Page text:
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Another City Council prepares to battle windmills 

Palm Springs City Councilwoman Ginny Foat is ready to do battle ““ with windmills.

She has asked City Manager David H. Ready to prepare a Resolution of Opposition to stop 40, 372-foot-tall wind turbines from being built north of Palm Springs. The City Council is expected to consider the Resolution of Opposition at its first meeting in January.

Foat said she has been talking with residents in the unincorporated area ““ commonly known as the Snow Creek Neighborhood ““ and is concerned that the proposed windmills are “totally going to destroy that area.”

“I certainly think it’s in our sphere of influence,” Foat said. “So, we should bring forth some sort of either a resolution to forward on to the Board of Supervisors or something of that sort so that we can make our feelings known about the … skyscraper things that are proposed for the Snow Creek area.”

Ready said the proposed windmills would affect Palm Springs; “view corridor,” which is critical to both residents and tourists arriving in Palm Springs from the north.

The Desert Hot Springs City Council is already on record, with a 4-1 vote, opposing the windmills from being built just west of Desert Hot Springs near Pierson Boulevard. The council approved a Resolution of Opposition, which has no binding power but asks the Riverside County Planning Commission to deny a variance request from PPM Energy of Portland, Ore., to build the windmills.

Each of the proposed windmills is expected to generate 1 megawatt per hour of operation. That’s enough energy to power 200 to 500 average homes for one hour. The power generated would be sent into a regional power grid that could send the energy nearly anywhere in the western United States.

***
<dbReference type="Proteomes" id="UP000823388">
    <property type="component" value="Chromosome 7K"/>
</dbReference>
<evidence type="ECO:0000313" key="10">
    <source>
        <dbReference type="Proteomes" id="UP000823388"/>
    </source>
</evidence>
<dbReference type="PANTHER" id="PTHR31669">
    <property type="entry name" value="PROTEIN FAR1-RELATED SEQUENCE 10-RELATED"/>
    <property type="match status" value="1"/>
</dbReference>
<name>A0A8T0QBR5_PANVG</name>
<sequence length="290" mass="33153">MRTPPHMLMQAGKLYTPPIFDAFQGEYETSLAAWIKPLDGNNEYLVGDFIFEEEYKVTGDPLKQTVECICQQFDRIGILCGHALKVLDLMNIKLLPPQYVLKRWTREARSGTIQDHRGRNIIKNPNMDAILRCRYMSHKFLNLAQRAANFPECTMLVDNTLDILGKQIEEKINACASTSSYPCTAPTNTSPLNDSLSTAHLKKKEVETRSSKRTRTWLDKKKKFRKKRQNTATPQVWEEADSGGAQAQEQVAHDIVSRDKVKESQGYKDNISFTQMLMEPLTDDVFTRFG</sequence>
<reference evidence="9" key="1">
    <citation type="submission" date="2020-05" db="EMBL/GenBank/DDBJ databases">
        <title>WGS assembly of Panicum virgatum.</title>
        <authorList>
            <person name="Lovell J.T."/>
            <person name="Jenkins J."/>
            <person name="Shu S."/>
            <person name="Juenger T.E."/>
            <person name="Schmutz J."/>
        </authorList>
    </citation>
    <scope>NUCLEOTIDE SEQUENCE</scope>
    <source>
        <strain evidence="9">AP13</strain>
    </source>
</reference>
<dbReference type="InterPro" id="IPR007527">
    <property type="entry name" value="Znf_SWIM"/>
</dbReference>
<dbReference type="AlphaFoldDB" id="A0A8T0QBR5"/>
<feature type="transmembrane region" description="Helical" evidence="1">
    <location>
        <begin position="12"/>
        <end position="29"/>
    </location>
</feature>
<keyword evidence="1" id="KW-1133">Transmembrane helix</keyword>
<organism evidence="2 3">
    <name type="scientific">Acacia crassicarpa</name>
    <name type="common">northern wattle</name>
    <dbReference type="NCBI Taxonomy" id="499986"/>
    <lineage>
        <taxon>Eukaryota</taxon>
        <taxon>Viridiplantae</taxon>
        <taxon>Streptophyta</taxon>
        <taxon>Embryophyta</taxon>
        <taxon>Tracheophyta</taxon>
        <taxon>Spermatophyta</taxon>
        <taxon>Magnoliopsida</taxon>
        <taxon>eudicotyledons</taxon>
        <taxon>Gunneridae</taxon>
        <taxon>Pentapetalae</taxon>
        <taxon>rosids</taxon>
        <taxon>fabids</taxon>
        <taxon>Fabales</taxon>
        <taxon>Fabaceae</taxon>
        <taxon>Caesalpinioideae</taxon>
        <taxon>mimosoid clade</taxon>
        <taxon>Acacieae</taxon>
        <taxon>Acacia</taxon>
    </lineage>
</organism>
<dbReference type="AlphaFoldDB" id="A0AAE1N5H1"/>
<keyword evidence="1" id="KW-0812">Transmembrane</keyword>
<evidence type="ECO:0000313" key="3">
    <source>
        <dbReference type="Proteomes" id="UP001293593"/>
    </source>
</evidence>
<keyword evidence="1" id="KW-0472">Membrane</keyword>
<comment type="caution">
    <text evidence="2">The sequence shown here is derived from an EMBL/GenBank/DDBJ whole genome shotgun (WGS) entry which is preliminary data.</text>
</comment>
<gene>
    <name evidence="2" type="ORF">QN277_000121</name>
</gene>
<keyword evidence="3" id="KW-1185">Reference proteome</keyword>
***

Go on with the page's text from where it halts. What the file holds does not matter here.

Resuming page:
The Palm Springs City Council has historically opposed such projects. The City Council in July 1999 opposed two windmill projects, clearly sending the message that electricity-producing windmills should not further proliferate the ridges and valleys of Palm Springs’ entryway.

Former Mayor Will Kleindienst said at the time that the turbines already occupy too many ridges.

That was seven years ago. There is a new mayor ““ and new City Council ““ on deck. Whether they will follow in the path of their predecessors remains to be seen.

Written by Cindy Uken

Wednesday, 27 December 2006


This article is the work of the source indicated. Any opinions expressed in it are not necessarily those of National Wind Watch.

The copyright of this article resides with the author or publisher indicated. As part of its noncommercial educational effort to present the environmental, social, scientific, and economic issues of large-scale wind power development to a global audience seeking such information, National Wind Watch endeavors to observe “fair use” as provided for in section 107 of U.S. Copyright Law and similar “fair dealing” provisions of the copyright laws of other nations. Send requests to excerpt, general inquiries, and comments via e-mail.

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